Florence and the Machine

Yet another red-head, sensing a double theme here! I really love this girls music, particuarly the harps, and someday I will see her live, for now live albums shall apease me. This song is one of her more whimsical songs, others including “Dog Days”, “Seven Devils”and “I’m Not calling you”. Her songs have an etherial slant which makes them really interesting to listen to, not to mention her hyonotic voice.

So the end of the first creatives post, hope you enjoyed! I’ll try have a new post every two months as sourcing all the pieces takes a bit of time, but it’s well worth it.

DSC_0245Here’s a little sneak peak of whats to come!

Fairy Fashion


I made myself a top, a camisole. It was a supposedly really simple make. My original idea was to have a rectangle shape and then dart in the excess. I ended up taking in the side seams and back seams as well though, Then for the final version I made the top way too tight and made it while rushing and cursing, since I wanted to wear the top to meet up with my friends. I managed to finish but whether it’s finished well is another story…On going with my process post I thought I’d show some more of what went on behind the scenes with this top..


First I came up with my design. I’ve recently found this blog and it’s made me want to make lots of loose whimsical lace dresses! Since I don’t wear a lot of dresses I thought a simple camisole top would satisfy my need for some whimsical fashion. I’ve also been wanting to make a camisole for at least a year as well. I made up this spec sheet to show the tops design features. DSC_0210Then I made up a calico, or toile, of my pattern, made some adjustments and then the real thing… The fabric was a remnant that I got a little over a year ago (yay stashbusting!) And then I used some cotton lace for the straps. The neckline is straight across the front and back so I used a facing to get a better finish.

DSC_0244Also did my first shoot where I took the photos as well as posed for them (my mum is my photographer) I’m pretty happy with how the pictures turned out as self timer was interesting and the rose-bush in my back garden managed to scrape me several times, not to mention the shoot was cut short as it started raining really heavily very quickly. I’m doing another course at the moment so I have some new designs, newer garments and some crochet inspired pieces too.. Back soon!

My Process

DSC_0232I’ve recently had a few comments about how I made my jacket, it was quite complex in certain places, namely the pockets but alot of the other features were very straightforward, such as the collar and attaching the lining, I used this method but not this tutorial since I was in a class so I was shown there. The jacket is actually a very simple style with minimal shaping, mainly in the back of the jacket and just two darts! I thought that when i’d do this post going into more detail about the jacket I would also show you a little bit about how I come to final garment from my initial idea.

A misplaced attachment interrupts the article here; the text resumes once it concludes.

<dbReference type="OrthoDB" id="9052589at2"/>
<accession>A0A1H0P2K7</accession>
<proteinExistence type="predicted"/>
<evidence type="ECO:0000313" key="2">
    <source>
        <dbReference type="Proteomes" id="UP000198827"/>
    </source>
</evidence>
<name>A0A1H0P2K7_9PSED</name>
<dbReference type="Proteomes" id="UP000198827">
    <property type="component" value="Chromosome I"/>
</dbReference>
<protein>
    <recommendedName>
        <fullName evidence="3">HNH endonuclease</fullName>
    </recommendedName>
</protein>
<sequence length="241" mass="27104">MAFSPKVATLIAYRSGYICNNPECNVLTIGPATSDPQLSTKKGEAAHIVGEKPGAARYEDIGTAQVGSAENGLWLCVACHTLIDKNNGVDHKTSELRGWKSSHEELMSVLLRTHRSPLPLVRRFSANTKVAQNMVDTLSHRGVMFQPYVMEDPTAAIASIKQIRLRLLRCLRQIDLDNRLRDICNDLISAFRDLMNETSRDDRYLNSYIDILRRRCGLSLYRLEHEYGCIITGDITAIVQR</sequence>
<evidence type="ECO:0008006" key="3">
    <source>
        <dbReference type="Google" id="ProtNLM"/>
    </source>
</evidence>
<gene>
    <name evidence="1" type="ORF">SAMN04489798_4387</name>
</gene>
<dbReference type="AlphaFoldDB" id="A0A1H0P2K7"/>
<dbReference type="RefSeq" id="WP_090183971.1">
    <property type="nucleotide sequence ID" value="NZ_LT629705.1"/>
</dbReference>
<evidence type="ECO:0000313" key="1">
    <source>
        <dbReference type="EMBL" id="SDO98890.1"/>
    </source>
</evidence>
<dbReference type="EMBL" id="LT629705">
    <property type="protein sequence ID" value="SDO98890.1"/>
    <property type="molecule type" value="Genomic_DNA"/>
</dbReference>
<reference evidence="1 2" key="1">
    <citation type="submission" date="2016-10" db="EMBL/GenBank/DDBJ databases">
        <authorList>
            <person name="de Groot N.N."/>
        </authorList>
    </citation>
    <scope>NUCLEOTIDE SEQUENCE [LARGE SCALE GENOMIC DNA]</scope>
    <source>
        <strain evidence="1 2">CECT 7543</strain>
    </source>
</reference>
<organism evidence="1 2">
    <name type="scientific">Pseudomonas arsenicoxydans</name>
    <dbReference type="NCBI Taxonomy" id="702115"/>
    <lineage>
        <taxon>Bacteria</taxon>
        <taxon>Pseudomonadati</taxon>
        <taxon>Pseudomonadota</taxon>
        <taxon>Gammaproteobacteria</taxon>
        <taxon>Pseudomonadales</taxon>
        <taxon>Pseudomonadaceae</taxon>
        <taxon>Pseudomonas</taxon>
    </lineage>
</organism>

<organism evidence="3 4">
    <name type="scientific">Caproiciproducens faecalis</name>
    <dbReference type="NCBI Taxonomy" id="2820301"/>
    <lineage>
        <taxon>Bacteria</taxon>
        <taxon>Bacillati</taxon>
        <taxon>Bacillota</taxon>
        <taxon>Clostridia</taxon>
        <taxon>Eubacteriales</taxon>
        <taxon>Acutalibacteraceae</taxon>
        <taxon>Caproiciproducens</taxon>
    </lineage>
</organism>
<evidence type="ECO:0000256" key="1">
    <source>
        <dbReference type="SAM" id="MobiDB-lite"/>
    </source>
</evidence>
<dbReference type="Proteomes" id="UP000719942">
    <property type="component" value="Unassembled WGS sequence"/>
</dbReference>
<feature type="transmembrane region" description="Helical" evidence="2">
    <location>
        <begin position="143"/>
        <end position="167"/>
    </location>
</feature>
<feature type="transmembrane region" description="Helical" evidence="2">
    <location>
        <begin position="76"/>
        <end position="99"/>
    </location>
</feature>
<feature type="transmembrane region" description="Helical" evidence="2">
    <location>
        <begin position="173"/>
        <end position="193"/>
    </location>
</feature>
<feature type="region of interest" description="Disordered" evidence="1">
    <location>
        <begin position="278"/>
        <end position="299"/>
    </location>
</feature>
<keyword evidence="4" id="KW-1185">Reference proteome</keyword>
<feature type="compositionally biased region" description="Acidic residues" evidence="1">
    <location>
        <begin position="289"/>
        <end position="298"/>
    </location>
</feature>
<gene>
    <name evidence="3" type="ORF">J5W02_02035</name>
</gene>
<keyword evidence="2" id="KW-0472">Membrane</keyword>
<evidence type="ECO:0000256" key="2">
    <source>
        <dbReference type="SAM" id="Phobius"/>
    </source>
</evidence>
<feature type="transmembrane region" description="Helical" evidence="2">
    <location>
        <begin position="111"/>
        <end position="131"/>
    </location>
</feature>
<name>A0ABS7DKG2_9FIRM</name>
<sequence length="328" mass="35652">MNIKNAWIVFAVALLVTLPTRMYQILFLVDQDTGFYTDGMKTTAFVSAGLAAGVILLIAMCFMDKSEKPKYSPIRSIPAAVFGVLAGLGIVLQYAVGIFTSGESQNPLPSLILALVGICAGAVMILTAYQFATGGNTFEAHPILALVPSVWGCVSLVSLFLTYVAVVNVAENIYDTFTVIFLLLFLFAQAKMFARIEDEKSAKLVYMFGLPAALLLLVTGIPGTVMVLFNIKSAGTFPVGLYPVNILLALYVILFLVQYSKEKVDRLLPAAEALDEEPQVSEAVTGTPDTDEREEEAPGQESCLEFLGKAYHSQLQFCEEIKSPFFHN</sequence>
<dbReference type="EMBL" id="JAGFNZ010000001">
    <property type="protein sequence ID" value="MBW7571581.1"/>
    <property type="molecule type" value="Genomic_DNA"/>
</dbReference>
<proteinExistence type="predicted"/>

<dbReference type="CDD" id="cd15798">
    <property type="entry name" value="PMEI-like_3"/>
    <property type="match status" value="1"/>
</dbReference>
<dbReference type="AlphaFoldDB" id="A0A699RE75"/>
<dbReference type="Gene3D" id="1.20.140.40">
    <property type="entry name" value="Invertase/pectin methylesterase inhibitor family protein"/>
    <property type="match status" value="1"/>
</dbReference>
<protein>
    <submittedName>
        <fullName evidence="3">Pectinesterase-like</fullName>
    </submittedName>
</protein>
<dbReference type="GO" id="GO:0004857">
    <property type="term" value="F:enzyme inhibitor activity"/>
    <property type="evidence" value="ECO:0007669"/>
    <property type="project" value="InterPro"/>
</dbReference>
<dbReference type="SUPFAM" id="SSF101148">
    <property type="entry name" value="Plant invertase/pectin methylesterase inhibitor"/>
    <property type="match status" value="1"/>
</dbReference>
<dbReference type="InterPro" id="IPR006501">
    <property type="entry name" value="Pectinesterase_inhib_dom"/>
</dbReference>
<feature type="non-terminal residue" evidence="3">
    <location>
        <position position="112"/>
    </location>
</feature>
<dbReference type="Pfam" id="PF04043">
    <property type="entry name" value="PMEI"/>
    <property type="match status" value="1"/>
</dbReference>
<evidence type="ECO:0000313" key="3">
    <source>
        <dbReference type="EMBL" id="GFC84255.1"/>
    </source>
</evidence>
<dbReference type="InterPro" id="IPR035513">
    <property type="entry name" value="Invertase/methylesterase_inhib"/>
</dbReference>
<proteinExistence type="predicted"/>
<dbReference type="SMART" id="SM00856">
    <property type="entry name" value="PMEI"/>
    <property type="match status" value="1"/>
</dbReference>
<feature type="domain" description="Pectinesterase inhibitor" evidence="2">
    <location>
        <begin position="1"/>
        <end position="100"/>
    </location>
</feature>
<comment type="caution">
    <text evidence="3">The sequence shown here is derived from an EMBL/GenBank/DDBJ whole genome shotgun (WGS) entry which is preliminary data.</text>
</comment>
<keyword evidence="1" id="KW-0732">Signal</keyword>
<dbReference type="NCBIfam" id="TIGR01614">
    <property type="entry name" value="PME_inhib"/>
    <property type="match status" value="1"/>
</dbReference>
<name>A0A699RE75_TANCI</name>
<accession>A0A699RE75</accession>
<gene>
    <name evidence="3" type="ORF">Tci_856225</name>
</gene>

DSC_0236Usually I start with collecting some images, then I’ll start to sketch, taking the details I love of one jacket with shape I love of another. I tend to hum and haw over an idea for a long time, this jacket being in that process for months. Sometimes its a really simple idea like a top, that can be made up instantly and if it doesn’t work out can be hidden in the back of my wardrobe. A jacket isn’t as easy to hide… In the end I adapted my original idea heavily into something I deemed more “wearable”, as in something that I could wear with both my jeans and dresses, even shorts in summer.

DSC_0239Then I get to the actual drafting of the pattern, don’t fret it’s not as complex as you might think. I find most bloggers who sew have done a little bit of drafting or are used to making some fairly big adjustments on sewing patterns. Drafting is a bit like making sewing pattern adjustments, the first thing you make is your block, you then get that ‘block’ fitted to your exact shape, starting with your measurements and then you try it on and fit from there, it’s really better to start off with a course though, after you get the hang of it you’ll be creating your own free patterns in no time! For my jacket I had to make a tailoring block, if you haven’t tried pattern drafting before the above photo probably looks like a bunch of mumbo jumbo to you, it’s a diagram of how you turn your dress block to a tailoring block and from that block you can make a jacket, coat, tailored suit jacket, even the recent Victoria blazer was most likely made off this block. The standard cut is like a well-made and super tight fitting suit jacket, nothing at all like my jacket. Once you have a well fitting block then it’s just a case of what you want the length to be and how much ease you want, I won’t go into much detail about the drafting of my jacket but feel free to leave a message if you want more info.

After everything is designed, drafted and tested then you can make the final piece. It’s quite a bit of work but its all worth it when you get a perfect fit on your garment, and you’re not only able to say “I made this” but you can say “I designed this” too!

DSC_0093P.S. I finally took some photos in manual mode on my mums SLR, I’ve been meaning too for ages but I haven’t gotten around to it, what do you think?